New research from the University of North Carolina at Chapel Hill, united States, provides valuable information about the navigation and nesting behavior of the loggerhead turtles that could serve as a basis for future conservation efforts.
The loggerhead turtles that nest on the beaches with magnetic fields similar are genetically similar to each other, according to a new study by biologists from UNC-Chapel Hill Kenneth J. Lohmann, and J. Roger Brothers, whose work is published Thursday in the journal Current Biology.
Magnetic fields are the best predictor of genetic similarity between the loggerhead sea turtles, regardless of the geographic proximity or the features of environmental of the nesting beaches. The findings support previous research of Lohmann and Brothers, which indicated that the loggerhead sea turtles in marine adult use magnetic fields to find their way back to the beach where they themselves hatched.
The new research implies that at times the turtles nest wrongly on a different beach with a magnetic field similar to, even if that beach is geographically far away from the beach they were born into, as on the opposite coast of Florida. According to the authors, conservation efforts must take into account the importance of the magnetic field of a beach to attract the loggerhead turtles. The walls marine, electrical power lines, and large buildings in front of the beach can alter the magnetic fields that are the turtles.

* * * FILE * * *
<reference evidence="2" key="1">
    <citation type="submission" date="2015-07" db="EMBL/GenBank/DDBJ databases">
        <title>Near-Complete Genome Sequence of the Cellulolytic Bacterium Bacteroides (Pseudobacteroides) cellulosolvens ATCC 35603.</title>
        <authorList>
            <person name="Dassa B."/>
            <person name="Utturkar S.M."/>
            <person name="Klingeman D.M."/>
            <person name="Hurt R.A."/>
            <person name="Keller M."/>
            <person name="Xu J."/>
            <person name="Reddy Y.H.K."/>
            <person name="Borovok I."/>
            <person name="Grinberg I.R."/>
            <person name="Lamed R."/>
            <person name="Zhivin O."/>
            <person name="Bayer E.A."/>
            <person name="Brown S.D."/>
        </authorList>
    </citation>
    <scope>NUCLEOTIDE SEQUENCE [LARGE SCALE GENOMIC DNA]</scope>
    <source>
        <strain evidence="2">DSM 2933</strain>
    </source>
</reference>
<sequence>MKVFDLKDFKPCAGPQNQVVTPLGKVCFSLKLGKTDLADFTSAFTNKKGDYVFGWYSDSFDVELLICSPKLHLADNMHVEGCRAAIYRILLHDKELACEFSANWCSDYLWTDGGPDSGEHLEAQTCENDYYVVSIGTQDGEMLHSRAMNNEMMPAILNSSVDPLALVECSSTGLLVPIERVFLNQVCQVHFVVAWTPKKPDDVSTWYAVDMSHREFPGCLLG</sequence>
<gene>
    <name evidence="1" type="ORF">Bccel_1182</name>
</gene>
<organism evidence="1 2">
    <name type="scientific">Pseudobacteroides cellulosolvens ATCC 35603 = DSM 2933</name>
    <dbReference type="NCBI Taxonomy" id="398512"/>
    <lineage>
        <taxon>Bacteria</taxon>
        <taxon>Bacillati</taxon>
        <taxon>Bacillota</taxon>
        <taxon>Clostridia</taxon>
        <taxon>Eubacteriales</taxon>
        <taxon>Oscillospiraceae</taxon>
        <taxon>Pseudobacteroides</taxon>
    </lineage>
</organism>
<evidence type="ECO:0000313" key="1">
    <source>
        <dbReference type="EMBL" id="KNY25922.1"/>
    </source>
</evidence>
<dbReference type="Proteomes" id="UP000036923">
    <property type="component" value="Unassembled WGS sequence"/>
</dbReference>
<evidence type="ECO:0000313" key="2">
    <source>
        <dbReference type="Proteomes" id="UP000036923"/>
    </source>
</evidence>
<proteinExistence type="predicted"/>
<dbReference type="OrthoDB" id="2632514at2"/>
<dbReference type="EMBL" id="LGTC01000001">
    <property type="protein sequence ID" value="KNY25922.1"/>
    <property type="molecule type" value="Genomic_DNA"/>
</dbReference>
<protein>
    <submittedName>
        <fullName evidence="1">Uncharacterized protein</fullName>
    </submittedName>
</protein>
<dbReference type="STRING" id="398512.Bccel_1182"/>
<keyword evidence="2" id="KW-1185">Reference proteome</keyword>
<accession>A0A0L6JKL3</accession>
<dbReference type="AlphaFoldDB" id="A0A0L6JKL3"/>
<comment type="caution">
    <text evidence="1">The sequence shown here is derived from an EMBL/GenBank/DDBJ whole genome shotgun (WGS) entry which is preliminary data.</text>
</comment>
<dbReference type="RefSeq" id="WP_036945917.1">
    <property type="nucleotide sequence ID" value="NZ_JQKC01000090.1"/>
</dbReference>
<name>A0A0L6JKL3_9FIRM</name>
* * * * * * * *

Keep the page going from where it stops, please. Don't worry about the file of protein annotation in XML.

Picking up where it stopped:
“The loggerhead turtles are fascinating creatures that begin their lives migrating alone across the Atlantic Ocean and back. Eventually, they return to nest on the beach where they were born, or, as has been detecgado, on a beach with a magnetic field very similar,” explains Kenneth Lohmann, professor of Biology in the Faculty of Arts and Sciences of UNC-Chapel Hill.
“This is a new important knowledge about how sea turtles navigate during their migrations long distance. Could have important applications for the conservation of sea turtles, as well as other migratory animals such as salmon, sharks, and certain birds,” adds Lohmann.